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Dirty Three 

Whatever You Love, You Are

Wednesday, Mar 8 2000
Dirty Three
Whatever You Love, You Are
(Touch and Go)

While its previous album, Ocean Songs, offered melodies that revealed a relaxed side to this erratic and emotive instrumental trio, the fantastic new effort by Dirty Three is the culmination of the group's entire five-album output. Where the Australian group's last album loosened the reins, its predecessor, Horse Stories, was a rambunctious yet beautifully composed collection of songs. Instead of repeating either effort, Whatever You Love, You Are shows the restrained sounds of drummer Jim White and guitarist Mick Turner almost playing, er, second fiddle to charismatic and clever violinist Warren Ellis. White and Turner have always served double duty, both as an amazing rhythm section and a melodic counterpart to the squeal and coo of Ellis' violin. But while some of Dirty Three's more frenzied moments are duly missed herein, the group's latest album shows the veteran trio at the peak of its songcraft.

Ellis seems to have fallen in love with his delay pedal -- nearly every song features segments of swooping and swooning effect-generated violin lines. The nearly 14-minute epic "I Offered It Up to the Stars and the Night Sky" begins with a morass of looped strings, as Ellis builds each line atop the next with the aid of his effects box. The trio then eases into a slow build of a glorious melody, until Ellis' strings leap into screaming screeches. Turner's twanging guitar almost begrudgingly joins in the epiphany while White lays back to hold the sturdy beat. Interestingly, the combination works at creating the dynamic impact the group has aimed for from its beginning.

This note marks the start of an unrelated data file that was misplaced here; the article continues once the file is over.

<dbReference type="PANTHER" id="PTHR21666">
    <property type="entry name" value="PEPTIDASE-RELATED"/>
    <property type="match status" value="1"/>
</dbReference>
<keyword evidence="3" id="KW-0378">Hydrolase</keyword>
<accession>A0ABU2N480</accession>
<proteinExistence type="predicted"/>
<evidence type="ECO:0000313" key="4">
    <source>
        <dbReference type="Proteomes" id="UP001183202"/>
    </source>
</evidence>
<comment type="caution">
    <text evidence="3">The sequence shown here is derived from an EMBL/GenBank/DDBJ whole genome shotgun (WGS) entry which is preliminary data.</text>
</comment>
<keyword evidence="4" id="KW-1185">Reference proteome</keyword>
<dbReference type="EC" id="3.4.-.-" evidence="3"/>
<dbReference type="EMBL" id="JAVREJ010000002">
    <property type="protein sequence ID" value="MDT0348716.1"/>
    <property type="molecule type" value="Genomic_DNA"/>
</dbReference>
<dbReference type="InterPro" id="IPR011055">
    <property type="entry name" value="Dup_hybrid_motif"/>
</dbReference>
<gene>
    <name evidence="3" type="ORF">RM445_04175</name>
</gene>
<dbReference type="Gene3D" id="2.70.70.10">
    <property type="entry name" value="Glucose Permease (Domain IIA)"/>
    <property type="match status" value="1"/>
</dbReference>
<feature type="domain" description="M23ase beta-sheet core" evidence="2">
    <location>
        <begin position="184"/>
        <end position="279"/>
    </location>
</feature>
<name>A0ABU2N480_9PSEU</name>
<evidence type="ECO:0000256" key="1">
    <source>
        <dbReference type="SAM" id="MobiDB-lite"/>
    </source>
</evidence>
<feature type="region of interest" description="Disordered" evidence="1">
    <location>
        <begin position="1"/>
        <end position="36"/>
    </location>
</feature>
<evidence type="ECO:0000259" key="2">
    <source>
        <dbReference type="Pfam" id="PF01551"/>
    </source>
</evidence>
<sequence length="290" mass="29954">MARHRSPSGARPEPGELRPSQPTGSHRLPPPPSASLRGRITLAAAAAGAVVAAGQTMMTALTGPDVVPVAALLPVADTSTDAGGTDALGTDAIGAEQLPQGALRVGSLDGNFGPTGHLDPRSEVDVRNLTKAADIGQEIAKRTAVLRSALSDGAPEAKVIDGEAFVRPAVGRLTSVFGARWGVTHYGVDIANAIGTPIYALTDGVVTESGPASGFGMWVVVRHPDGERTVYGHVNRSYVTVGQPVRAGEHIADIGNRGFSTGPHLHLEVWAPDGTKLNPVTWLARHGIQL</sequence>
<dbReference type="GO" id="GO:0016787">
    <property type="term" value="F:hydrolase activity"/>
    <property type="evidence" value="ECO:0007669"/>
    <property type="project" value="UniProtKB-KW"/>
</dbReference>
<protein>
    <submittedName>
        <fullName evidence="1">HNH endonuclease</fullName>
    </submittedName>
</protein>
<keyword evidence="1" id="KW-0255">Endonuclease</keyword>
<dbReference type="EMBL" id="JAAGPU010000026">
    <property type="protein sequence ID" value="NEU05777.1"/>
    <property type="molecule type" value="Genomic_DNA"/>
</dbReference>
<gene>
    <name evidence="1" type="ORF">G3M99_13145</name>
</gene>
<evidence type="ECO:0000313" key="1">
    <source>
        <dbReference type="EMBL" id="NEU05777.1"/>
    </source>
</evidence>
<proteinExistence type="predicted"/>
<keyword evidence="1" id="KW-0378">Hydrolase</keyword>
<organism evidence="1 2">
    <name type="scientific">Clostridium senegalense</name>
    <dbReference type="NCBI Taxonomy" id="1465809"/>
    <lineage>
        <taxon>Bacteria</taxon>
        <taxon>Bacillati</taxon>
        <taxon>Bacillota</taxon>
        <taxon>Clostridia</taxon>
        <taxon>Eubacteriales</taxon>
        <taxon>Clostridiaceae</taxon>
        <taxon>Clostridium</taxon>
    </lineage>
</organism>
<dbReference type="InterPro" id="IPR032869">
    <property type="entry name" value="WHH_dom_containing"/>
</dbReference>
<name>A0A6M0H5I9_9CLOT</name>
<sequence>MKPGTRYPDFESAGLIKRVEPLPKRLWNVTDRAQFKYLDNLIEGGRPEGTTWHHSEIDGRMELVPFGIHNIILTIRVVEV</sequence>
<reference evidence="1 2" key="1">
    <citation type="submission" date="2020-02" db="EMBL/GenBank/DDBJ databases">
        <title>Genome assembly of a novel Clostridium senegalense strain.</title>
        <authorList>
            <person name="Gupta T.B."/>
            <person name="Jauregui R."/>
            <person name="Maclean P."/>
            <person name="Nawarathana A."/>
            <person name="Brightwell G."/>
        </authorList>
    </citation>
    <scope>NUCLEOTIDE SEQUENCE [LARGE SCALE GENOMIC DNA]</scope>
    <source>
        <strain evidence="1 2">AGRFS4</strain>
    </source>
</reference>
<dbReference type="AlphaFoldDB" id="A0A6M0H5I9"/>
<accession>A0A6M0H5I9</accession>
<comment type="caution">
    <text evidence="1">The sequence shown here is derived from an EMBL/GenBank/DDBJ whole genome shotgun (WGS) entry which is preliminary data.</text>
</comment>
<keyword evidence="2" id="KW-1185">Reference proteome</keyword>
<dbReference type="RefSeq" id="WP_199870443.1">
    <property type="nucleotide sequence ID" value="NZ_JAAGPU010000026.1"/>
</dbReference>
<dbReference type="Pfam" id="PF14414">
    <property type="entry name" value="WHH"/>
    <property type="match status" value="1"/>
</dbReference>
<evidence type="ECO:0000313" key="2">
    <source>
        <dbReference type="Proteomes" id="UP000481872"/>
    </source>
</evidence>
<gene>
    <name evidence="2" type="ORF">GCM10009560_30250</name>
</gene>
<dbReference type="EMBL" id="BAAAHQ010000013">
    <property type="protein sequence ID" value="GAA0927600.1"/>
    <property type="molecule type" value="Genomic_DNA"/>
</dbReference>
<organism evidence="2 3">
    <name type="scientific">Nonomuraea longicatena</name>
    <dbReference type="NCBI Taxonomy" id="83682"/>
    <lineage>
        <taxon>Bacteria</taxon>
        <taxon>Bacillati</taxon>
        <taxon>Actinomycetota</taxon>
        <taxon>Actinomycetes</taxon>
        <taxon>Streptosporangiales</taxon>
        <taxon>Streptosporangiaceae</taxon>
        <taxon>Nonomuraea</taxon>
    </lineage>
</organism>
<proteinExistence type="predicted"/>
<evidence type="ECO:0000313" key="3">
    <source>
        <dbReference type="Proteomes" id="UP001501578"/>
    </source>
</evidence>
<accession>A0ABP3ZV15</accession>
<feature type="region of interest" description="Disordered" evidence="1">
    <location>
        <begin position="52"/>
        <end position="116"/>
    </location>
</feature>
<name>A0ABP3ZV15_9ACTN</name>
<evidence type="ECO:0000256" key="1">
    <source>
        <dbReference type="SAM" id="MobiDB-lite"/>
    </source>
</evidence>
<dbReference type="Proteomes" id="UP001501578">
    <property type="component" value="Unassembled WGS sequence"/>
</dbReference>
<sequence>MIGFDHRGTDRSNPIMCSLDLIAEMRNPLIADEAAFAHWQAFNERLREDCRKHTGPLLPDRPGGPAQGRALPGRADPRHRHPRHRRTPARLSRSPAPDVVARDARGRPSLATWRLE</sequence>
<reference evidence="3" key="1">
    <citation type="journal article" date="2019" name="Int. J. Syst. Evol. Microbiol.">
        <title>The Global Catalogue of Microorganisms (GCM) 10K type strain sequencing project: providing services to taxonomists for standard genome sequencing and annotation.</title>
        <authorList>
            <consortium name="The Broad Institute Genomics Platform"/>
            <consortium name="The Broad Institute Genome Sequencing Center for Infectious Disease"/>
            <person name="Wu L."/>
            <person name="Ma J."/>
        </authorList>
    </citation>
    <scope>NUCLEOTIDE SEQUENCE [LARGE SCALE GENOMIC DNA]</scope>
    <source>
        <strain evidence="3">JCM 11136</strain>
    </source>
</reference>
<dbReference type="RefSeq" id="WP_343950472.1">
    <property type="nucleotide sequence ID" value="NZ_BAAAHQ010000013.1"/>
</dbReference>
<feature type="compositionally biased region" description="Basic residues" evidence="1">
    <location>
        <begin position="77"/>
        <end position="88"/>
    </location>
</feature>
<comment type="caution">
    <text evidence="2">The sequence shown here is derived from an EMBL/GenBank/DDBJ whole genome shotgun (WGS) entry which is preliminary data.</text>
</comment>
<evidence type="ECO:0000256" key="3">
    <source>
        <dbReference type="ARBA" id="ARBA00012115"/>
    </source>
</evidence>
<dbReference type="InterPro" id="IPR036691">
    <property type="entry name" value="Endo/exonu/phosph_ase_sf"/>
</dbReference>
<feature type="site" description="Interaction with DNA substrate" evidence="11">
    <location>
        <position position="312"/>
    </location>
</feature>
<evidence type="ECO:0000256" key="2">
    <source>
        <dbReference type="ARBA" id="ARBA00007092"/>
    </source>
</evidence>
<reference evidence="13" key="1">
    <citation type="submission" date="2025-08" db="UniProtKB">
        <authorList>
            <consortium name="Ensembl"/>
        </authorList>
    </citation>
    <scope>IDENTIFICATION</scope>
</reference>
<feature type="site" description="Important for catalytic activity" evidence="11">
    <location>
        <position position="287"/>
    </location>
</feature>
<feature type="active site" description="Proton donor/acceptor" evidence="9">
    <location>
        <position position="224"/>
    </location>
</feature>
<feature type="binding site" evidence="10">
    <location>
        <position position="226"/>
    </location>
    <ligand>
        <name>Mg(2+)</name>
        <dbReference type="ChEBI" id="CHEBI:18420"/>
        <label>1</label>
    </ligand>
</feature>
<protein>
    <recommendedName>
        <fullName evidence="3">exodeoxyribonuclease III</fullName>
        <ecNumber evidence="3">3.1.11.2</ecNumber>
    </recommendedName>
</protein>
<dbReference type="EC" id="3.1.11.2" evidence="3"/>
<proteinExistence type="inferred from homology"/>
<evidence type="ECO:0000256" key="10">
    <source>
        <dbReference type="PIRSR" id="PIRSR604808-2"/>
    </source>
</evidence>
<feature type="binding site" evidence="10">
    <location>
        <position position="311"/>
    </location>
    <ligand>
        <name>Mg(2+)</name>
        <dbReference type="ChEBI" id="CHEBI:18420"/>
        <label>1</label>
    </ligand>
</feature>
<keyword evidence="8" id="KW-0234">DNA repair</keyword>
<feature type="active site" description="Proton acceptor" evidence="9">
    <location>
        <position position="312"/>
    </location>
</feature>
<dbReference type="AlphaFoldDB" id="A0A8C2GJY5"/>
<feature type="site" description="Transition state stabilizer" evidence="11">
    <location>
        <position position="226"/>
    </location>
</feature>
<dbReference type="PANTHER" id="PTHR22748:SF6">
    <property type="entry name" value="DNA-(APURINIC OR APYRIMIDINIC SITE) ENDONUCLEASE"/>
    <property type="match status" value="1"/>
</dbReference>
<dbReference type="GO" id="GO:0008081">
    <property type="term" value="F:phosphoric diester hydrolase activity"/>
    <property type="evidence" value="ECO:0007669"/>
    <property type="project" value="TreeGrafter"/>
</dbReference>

On "Stellar," Ellis also doubles the tension and rhythmic impulses of the group's noisier efforts, while White and Turner open up the sound with counterpoint, staggering lines. The effect is much more powerful than the rote accelerating crescendo endings that characterized Dirty Three's earlier efforts. The closer, "Lullaby for Christie," caps the album off beautifully with a delicate melody interwoven between guitar and violin, and brings Whatever You Love, You Are to an understated, yet poignant close. Dirty Three's members have never sounded more perfect together.

About The Author

Dave Clifford


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